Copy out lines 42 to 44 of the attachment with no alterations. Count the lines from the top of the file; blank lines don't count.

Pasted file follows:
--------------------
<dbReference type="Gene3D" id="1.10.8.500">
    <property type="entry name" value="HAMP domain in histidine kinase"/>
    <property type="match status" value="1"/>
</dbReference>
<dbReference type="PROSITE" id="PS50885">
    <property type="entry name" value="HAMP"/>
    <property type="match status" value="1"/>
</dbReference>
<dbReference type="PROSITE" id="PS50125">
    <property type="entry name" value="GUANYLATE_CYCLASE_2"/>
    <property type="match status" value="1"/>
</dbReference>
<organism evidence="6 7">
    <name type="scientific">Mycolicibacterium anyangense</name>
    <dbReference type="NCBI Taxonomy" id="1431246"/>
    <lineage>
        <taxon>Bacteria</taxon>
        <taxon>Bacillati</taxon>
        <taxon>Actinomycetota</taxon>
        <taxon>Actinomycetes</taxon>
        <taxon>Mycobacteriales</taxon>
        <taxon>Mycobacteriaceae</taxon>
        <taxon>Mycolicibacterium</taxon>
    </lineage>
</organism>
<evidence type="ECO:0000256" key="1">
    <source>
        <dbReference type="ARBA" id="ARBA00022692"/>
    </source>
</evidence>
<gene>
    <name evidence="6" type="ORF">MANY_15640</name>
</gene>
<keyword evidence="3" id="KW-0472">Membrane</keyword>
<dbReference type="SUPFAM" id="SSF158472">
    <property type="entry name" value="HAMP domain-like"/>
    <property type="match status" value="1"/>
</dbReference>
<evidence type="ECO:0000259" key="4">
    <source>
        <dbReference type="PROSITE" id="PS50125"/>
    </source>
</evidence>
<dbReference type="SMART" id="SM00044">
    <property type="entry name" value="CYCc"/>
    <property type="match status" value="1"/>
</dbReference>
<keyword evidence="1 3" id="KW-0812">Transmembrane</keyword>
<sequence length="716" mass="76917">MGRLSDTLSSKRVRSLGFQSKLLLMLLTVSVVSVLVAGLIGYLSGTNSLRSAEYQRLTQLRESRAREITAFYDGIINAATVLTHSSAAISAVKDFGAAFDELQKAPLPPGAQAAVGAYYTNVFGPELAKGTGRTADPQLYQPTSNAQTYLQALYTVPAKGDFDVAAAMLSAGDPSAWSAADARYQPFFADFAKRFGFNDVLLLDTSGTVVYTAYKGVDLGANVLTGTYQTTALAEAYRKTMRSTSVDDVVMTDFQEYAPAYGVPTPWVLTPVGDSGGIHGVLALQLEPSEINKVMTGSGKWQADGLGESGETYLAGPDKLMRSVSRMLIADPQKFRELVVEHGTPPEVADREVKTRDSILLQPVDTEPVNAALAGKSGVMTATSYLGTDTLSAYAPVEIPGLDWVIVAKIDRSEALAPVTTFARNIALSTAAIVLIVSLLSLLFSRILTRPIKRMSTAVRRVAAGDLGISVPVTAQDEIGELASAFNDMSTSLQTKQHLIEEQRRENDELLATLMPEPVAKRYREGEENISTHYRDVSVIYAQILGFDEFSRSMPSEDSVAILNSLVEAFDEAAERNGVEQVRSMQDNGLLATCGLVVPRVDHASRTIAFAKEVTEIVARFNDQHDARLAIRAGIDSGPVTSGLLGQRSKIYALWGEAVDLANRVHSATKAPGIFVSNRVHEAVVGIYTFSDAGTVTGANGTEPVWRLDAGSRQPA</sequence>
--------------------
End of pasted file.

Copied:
    </source>
</evidence>
<dbReference type="SMART" id="SM00044">